Metro Detroit’s Latest COVID-19 Updates: Tuesday, March 24

A quick look at what’s happening locally
covid-19 ford motor co metro detroit
Dave Jacek, 3D printing technical, is photographed in a medical face shield printed at Ford’s Advanced Manufacturing Center. // Photograph courtesy of Ford Motor Co.

On March 23, Governor Gretchen Whitmer signed the Stay Home, Stay Safe executive order in attempt to stop the spread of COVID-19. The order directs all Michiganders to stay in their home for at least the next three weeks unless they are considered an essential worker — such as healthcare and food service workers — safely participating in an outdoor activity, or completing a necessary task, such as picking up a prescription from the pharmacy or buying food. Here’s what’s happened since then:

On March 24, the state reported nine new COVID-19-related deaths, bringing the number of deaths in Michigan to 24. The case total, which spans 42 counties, is now just over 1,790 in Michigan. [Metro Times]

Saint Joseph Mercy Health System, which has hospitals in Ann Arbor, Oakland, Livingston, Livonia, and Chelsea, is now accepting supplies from local businesses and the community. Those interested in donating goods like hand sanitizer, Clorox or Lysol wipes, nasal testing swabs, eyeglass shields, regular masks, and N95 masks should contact restricted funds manager Kim Niethammer ( to coordinate a drop-off at their local St. Joseph Mercy hospital. [St. Joe’s]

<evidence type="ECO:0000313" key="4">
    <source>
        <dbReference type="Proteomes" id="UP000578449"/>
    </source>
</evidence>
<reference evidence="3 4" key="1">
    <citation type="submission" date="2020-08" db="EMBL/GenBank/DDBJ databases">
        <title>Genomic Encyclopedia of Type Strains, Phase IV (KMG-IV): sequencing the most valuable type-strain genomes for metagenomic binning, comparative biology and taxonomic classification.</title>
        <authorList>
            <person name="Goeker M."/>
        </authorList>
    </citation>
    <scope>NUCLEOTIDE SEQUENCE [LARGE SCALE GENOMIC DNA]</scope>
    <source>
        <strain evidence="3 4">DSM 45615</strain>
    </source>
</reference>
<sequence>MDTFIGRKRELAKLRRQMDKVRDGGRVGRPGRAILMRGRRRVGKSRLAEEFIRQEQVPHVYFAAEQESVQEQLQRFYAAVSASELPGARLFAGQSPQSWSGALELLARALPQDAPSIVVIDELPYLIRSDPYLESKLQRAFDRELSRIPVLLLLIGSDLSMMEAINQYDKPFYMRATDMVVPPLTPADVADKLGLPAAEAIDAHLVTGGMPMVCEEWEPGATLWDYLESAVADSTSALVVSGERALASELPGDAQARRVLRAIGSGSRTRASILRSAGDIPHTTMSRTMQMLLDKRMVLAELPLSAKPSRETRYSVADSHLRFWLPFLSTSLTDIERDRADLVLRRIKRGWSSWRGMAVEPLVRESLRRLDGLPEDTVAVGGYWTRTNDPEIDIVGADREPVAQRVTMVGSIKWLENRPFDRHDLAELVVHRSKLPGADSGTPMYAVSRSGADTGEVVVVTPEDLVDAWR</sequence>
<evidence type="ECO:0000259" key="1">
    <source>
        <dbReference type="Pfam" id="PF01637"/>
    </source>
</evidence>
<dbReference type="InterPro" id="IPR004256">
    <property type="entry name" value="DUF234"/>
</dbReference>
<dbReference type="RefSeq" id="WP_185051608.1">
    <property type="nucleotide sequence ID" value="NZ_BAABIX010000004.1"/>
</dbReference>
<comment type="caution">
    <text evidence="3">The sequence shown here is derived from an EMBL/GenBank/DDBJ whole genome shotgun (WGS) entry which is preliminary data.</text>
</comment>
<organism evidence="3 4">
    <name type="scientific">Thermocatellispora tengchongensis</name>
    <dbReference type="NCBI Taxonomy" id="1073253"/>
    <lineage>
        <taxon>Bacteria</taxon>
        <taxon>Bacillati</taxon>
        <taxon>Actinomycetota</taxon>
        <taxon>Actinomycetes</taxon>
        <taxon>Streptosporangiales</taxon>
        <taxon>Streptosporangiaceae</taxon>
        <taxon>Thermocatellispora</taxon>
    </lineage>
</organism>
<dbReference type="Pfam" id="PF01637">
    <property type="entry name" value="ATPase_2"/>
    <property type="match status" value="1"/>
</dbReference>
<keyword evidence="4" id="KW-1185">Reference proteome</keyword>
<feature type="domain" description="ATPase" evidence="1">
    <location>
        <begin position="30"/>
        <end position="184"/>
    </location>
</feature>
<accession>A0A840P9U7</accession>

Fiat Chrysler Automobiles announced plans to manufacture and donate more than 1 million face masks per month to police, EMTs, firefighters, and those who work in hospitals and medical clinics. The Auburn Hills-based company is also working with an Italian company to make ventilators. Meanwhile, Ford Motor Co. is working with 3M and GE Healthcare to expand the production of air-purifying respirators, ventilators, face shields, and the like. [DBusiness]

Building off Gov. Whitmer’s Stay Home, Stay Safe order, the Oakland County Health Division has released an emergency order that requires essential businesses to engage in social distancing and screen their employees’ health and exposure to COVID-19. In a remote news conference held on March 24, Oakland County Executive David Coulter explained that starting at noon on March 25, businesses that are currently open in Oakland County must conduct a daily screening of all their employees. Staff will be required to answer questions about their health and recent travel, and depending on their response, they may be asked to stay home for up to two weeks. [Oakland County Health Division]

A 38-year-old member of the Detroit Police Department, who worked for the city for more than a decade, has died from COVID-19. As of March 24, nine officers with the police department have also tested positive for the novel coronavirus, and nearly 300 have been asked to self-quarantine. [Fox 2 Detroit]

Wayne County Jail is in the process of releasing inmates who are identified by jail medical staff as being at greater risk for the novel coronavirus, such as those who have health conditions or are pregnant. The prosecutor’s office and judge must approve any release, and inmates who are accused of crimes like assault or a felony are not being considered.  [The Detroit News]

Allen H. Vigneron, the archbishop of the Archdiocese of Detroit, has confirmed that Southeast Michigan’s Catholic churches will remain closed on Easter. He encourages parishes to look for creative ways to practice their faith at this time and provided guidelines for churches interested in live streaming their mass. [Deadline Detroit]

Michigan’s Secretary of State offices are closing for three weeks. As a result, Michigan motor licensing officials plan to ask Gov. Whitmer to issue an executive order that extends deadlines for those whose driver licenses will expire while the Stay Home, Stay Safe executive order is in effect. [Detroit Free Press]